Today marks the start of Mental Health Awareness Week (8th-14th May), a topic that has always interested me and been close to my heart. A major new study by the Mental Health Foundation discovered that over two-thirds of Britons say that they have experienced a mental health problem, with younger people more likely than those over the age of 55 to say that they have experienced an issue. Whilst people are becoming increasingly open and sharing their mental health stories, many people still think talking about mental health is taboo and there’s a big job to be done in raising awareness.
Today I’ve put together a roundup of some books that I’ve read to educate myself and that I’ve found both really interesting and enlightening. I haven’t got the last one on the list, but had to include it as it looks like a great tool for helping manage your own mental health.
As usual, I’d love to hear if you’ve read any of the below and your thoughts on them.
Mad Girl by Bryony Gordon
Mad Girl is a shocking, funny, unpredictable, heart-wrenching, raw and jaw-droppingly truthful celebration of life with mental illness. Bryony Gordon has OCD. It’s the snake in her brain that has told her ever since she was a teenager that her world is about to come crashing down: that her family might die if she doesn’t repeat a phrase 5 times, or that she might have murdered someone and forgotten about it. It’s caused alopecia, bulimia, and drug dependency. And Bryony is sick of it. Keeping silent about her illness has given it a cachet it simply does not deserve, so here she shares her story with trademark wit and dazzling honesty.
Sane New World: Taming the Mind by Ruby Wax
Ruby Wax – comedian, writer and mental health campaigner – shows us how our minds can jeopardise our sanity. With her own periods of depression and now a Masters from Oxford in Mindfulness-based Cognitive Therapy to draw from, she explains how our busy, chattering, self-critical thoughts drive us to anxiety and stress. If we are to break the cycle, we need to understand how our brains work, rewire our thinking and find calm in a frenetic world. Helping you become the master, not the slave, of your mind, here is the manual to saner living.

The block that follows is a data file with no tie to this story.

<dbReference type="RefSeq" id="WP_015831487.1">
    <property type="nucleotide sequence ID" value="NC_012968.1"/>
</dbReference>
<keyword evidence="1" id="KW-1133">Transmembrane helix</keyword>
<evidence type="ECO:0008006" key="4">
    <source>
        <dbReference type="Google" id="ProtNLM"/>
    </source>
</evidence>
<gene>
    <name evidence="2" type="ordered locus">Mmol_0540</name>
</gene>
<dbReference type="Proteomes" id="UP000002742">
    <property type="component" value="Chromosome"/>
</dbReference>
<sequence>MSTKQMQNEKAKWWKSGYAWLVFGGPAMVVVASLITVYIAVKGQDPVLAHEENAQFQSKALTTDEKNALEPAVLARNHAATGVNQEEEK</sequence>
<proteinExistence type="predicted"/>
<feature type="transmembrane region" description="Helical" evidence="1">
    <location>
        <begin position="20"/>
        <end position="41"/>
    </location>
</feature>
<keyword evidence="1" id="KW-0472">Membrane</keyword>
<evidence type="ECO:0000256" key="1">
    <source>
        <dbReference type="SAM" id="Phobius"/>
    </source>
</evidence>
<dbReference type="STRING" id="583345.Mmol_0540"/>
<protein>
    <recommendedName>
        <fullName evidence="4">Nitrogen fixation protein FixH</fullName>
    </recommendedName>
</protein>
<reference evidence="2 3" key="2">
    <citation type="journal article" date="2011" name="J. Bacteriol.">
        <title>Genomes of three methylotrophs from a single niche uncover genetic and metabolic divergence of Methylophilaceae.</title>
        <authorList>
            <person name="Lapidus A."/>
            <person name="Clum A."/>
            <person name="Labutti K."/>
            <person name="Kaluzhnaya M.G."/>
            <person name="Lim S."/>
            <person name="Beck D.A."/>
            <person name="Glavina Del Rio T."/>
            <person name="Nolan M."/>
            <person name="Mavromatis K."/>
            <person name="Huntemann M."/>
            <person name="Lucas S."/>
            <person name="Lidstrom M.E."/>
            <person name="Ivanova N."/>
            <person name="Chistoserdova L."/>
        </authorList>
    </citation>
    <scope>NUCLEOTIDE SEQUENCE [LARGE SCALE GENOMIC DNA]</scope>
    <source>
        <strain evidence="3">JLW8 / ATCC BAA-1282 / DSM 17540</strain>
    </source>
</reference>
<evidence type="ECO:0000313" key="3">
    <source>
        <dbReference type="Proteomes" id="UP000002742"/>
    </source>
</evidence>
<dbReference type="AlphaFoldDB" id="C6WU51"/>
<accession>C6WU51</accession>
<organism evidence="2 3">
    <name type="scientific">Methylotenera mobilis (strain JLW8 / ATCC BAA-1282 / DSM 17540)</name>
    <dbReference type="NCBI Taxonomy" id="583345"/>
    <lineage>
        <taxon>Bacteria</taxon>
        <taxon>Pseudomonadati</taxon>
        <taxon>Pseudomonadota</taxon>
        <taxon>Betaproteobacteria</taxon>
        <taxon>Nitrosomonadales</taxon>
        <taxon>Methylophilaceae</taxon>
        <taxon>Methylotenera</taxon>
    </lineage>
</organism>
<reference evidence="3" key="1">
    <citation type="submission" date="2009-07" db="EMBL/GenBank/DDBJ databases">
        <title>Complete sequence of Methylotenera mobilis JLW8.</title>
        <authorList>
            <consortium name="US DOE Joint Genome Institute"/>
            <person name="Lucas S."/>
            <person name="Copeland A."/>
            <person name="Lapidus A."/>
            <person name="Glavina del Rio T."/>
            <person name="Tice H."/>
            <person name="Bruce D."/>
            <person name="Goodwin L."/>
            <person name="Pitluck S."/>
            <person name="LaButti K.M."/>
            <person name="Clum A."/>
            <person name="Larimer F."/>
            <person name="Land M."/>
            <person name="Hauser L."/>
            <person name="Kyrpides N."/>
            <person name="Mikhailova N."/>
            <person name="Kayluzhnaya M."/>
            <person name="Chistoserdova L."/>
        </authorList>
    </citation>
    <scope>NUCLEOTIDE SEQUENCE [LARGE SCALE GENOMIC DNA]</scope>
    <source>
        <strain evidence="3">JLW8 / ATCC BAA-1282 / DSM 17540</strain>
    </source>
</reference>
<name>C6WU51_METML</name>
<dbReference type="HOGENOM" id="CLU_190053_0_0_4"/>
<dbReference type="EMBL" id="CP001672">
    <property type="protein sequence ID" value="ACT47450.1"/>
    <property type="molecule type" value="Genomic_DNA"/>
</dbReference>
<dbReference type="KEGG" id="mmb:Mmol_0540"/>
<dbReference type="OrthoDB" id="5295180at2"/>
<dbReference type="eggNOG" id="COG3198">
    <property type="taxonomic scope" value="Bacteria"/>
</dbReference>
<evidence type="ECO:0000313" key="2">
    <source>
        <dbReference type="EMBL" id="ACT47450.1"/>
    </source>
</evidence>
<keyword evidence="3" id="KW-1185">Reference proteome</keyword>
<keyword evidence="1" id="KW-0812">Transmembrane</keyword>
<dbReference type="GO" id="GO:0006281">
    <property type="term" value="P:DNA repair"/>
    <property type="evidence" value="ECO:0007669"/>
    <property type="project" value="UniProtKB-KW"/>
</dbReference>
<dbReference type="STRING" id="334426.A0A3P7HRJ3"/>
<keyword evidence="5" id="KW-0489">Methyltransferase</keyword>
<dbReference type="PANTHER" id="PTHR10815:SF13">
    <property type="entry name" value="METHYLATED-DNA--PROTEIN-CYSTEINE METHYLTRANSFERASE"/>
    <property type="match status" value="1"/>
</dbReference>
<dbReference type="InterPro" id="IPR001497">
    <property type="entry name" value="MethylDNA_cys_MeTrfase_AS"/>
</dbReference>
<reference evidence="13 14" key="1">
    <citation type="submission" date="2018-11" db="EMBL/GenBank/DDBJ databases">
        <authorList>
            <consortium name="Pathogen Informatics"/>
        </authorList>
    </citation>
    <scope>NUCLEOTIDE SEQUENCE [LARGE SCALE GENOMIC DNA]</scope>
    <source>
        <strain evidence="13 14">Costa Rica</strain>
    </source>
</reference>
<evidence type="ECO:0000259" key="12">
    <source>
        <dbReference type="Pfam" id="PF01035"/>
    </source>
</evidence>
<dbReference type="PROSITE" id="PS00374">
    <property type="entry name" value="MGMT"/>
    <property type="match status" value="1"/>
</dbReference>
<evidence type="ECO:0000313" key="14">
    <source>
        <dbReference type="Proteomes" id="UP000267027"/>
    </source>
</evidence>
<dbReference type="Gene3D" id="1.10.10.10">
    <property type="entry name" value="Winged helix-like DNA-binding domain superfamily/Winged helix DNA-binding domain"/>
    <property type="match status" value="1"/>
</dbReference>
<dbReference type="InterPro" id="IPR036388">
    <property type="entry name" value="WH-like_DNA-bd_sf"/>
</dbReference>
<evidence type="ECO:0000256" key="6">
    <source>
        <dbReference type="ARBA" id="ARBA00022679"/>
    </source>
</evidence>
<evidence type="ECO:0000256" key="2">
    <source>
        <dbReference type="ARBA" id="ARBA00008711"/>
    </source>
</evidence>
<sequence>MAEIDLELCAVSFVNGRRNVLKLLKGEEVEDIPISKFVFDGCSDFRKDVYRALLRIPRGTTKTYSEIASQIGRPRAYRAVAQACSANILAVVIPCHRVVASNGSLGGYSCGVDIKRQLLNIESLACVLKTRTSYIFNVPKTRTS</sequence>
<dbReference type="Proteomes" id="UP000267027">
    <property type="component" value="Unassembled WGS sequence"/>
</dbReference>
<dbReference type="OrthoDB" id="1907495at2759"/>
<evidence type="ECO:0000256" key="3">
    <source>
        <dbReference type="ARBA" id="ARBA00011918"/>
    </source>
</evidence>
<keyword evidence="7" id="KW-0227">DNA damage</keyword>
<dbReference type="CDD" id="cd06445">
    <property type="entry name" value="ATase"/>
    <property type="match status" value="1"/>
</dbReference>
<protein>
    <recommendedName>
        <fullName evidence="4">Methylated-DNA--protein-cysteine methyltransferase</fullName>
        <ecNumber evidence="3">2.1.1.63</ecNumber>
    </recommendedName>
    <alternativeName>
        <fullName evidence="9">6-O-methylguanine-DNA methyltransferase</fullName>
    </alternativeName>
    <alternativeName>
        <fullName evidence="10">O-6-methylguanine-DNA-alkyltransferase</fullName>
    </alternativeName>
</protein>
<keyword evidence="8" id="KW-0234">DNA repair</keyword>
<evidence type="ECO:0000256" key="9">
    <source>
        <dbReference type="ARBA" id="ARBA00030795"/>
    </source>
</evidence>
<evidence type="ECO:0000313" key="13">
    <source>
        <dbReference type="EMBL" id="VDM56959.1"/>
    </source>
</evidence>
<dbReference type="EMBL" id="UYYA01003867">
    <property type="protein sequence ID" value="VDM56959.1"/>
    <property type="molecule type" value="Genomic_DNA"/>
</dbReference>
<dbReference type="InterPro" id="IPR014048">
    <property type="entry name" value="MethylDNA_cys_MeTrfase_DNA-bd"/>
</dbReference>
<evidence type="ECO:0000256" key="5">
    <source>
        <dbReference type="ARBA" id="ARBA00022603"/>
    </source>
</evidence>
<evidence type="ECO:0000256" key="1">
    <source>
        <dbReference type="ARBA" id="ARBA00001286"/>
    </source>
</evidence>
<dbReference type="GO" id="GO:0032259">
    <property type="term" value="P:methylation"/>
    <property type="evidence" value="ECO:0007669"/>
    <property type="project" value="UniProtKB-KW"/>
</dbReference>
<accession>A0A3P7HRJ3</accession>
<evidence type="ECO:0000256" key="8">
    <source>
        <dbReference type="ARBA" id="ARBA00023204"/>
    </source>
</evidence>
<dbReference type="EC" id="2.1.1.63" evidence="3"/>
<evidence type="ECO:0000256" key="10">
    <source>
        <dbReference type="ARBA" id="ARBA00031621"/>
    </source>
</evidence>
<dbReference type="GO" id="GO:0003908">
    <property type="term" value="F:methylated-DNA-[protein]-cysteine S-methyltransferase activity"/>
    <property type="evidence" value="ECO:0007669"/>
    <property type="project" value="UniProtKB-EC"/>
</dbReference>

Brain on Fire: My Month of Madness by Susannah Cahalan
Susannah Cahalan was a happy, clever, healthy twenty-four-year old. Then one day she woke up in hospital, with no memory of what had happened or how she had got there. Within weeks, she would be transformed into someone unrecognizable, descending into a state of acute psychosis, undergoing rages and convulsions, hallucinating that her father had murdered his wife; that she could control time with her mind. Everything she had taken for granted about her life, and who she was, was wiped out. This is Susannah’s story of her terrifying descent into madness and the desperate hunt for a diagnosis, as, after dozens of tests and scans, baffled doctors concluded she should be confined in a psychiatric ward. It is also the story of how one brilliant man, Syria-born Dr Najar, finally proved – using a simple pen and paper – that Susannah’s psychotic behaviour was caused by a rare autoimmune disease attacking her brain.
Reasons to Stay Alive by Matt Haig
Aged 24, Matt Haig’s world caved in. He could see no way to go on living. This is the true story of how he came through crisis, triumphed over an illness that almost destroyed him and learned to live again. A moving, funny and joyous exploration of how to live better, love better and feel more alive, Reasons to Stay Alive is more than a memoir. It is a book about making the most of your time on earth. “I wrote this book because the oldest cliches remain the truest. Time heals. The bottom of the valley never provides the clearest view. The tunnel does have light at the end of it, even if we haven’t been able to see it …Words, just sometimes, really can set you free.
Explore your inner world and be inspired with The Wellbeing Journal. Developed in partnership with Mind, the mental health charity, each page of this gorgeous journal has been thoughtfully crafted and it includes activities, colouring, drawing prompts, contemplative quotes and lots of space for you to write about your own thoughts, feelings and experiences. Creativity and reflection can have a powerful, positive influence on our lives. Now, with The Wellbeing Journal, you can enjoy practising these skills every day and wherever you go.